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Giving Voice: Narrating silence, history and memory in André Brink\'s The Other Side of Silence and Before I Forget

Sue Kossew

Abstract


This essay examines André Brink's two most recent novels, The Other Side of Silence (2002) and Before I Forget (2004), in terms of their voicing of silence and the rewriting of history and memory. Each has a theme familiar to Brink's readers – an historical story of colonial violence and violation avenged; and the recounting by an older writer of his “last love”, respectively – and each is mediated by a male narrator. Both narrators, though, draw attention to the problems associated with this reconstructive and potentially appropriative storytelling. These texts thereby enact, in a more complex way than many of Brink's previous novels, the intersections of narrative, history and memory.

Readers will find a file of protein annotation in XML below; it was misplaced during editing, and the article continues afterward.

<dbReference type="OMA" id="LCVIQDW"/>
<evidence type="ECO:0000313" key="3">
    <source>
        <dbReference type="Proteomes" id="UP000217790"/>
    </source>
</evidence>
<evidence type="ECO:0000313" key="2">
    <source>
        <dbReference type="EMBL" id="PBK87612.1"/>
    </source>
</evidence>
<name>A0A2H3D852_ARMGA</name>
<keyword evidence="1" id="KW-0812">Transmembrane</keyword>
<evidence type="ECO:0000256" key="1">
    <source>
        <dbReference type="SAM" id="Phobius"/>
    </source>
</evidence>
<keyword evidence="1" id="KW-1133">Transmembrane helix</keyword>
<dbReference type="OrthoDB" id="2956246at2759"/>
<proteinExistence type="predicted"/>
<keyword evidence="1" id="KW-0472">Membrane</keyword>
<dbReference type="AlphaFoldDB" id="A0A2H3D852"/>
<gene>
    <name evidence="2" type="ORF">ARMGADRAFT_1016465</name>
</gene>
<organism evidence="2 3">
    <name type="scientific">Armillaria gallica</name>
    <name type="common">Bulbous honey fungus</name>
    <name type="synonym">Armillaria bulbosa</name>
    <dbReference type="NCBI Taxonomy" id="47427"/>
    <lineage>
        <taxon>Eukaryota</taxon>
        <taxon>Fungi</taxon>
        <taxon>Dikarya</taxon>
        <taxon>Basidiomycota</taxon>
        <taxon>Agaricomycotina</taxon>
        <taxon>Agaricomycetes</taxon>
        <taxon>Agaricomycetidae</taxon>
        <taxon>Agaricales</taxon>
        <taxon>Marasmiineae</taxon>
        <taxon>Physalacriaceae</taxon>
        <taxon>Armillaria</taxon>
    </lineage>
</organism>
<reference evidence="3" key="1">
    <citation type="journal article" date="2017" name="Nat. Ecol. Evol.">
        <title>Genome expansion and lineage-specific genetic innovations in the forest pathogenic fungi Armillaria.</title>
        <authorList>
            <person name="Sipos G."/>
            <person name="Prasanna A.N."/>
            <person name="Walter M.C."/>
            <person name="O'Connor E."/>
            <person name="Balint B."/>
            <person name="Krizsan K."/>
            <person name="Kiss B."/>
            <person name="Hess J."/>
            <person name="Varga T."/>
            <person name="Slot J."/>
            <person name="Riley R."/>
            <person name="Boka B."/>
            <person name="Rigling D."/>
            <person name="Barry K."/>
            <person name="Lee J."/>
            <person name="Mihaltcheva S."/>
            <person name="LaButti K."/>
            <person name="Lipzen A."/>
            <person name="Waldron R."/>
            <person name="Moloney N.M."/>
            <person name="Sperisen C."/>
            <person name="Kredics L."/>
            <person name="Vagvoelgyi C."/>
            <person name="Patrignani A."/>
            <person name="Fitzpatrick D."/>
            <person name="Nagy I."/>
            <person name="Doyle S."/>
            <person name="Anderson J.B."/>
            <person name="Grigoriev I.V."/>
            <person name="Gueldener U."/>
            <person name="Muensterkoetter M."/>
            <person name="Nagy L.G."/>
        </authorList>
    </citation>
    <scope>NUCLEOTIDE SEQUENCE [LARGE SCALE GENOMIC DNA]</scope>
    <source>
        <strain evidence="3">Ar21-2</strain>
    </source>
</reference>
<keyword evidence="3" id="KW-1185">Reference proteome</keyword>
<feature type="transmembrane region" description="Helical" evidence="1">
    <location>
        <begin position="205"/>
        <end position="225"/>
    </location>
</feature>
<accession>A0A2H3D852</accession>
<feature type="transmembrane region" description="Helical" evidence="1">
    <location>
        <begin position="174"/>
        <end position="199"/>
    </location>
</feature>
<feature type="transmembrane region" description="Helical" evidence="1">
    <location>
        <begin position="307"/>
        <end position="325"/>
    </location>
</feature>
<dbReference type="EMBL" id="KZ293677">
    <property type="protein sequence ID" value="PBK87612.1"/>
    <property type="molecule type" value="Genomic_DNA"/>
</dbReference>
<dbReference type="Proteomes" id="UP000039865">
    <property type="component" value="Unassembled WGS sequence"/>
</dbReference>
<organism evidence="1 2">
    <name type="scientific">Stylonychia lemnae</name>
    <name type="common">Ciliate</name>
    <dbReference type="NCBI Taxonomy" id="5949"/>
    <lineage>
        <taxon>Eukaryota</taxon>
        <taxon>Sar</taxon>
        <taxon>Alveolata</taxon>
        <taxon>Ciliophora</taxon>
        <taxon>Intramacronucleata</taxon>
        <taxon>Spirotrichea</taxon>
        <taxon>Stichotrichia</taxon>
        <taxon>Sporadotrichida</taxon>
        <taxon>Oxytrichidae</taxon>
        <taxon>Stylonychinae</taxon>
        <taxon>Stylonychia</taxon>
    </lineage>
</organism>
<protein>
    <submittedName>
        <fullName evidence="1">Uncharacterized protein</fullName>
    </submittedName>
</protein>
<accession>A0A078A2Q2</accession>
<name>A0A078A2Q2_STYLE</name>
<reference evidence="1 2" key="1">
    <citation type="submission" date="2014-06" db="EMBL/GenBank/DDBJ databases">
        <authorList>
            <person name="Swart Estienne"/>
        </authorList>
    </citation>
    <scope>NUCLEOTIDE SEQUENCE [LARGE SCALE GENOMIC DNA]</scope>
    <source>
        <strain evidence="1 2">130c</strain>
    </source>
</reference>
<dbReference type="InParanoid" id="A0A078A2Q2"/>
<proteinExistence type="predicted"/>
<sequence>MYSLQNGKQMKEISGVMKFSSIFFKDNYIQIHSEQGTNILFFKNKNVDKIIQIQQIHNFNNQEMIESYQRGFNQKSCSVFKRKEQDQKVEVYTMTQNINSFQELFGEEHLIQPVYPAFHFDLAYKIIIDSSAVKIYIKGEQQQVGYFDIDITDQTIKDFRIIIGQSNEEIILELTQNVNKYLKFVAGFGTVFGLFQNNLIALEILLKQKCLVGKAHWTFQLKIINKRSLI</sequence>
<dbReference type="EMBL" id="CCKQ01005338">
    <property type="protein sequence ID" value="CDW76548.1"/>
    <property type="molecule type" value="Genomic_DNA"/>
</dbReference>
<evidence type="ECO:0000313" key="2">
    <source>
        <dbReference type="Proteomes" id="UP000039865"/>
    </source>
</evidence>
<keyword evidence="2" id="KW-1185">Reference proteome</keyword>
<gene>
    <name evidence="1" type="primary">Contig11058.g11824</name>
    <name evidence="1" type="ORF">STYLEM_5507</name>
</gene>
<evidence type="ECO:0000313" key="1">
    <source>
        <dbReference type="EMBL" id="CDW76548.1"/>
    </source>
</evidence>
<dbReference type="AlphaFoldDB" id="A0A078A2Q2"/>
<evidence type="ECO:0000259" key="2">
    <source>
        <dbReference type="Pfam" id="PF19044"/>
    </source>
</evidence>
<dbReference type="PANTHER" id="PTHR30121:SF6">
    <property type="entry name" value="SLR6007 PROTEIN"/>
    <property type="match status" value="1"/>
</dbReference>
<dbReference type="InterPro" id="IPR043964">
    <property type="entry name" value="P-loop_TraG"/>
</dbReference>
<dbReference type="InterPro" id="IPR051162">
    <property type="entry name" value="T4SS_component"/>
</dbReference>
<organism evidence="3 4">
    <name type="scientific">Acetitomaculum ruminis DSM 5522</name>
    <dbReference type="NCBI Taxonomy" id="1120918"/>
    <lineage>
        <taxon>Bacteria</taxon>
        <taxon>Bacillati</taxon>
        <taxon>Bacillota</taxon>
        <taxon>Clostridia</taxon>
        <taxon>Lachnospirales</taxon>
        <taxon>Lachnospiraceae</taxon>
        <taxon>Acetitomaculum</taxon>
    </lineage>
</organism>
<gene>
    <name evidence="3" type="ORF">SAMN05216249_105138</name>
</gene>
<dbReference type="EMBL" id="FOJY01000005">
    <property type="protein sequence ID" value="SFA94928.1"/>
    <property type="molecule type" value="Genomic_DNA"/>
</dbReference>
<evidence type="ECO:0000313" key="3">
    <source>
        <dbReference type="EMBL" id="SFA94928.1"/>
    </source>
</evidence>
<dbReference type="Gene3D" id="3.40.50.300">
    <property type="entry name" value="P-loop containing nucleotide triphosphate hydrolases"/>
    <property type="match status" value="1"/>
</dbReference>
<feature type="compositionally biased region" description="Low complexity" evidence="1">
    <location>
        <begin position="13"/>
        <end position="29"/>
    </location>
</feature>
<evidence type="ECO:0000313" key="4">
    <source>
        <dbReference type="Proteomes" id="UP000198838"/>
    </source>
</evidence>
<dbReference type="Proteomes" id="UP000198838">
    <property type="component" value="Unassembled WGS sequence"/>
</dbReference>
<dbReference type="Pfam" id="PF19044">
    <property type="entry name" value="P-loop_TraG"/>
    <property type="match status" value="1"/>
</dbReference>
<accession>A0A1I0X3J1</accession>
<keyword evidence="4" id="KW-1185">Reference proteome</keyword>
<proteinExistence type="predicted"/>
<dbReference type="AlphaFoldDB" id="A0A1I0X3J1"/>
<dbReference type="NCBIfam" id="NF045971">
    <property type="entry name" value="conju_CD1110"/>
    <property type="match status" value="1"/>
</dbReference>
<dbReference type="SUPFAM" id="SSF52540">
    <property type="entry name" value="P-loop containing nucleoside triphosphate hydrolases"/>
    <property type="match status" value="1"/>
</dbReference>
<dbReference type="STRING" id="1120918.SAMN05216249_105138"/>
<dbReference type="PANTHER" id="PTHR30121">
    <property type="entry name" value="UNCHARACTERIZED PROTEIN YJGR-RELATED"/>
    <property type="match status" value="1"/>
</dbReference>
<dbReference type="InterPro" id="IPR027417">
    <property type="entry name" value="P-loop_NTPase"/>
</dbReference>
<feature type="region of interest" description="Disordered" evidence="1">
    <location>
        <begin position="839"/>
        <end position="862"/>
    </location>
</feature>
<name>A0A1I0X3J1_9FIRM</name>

Key Words: André Brink, The Other Side of Silence, Before I Forget, silence, history memory.
Tydskrif vir Letterkunde Vol. 42(1) 2005: 134-146



http://dx.doi.org/10.4314/tvl.v42i1.29697
AJOL African Journals Online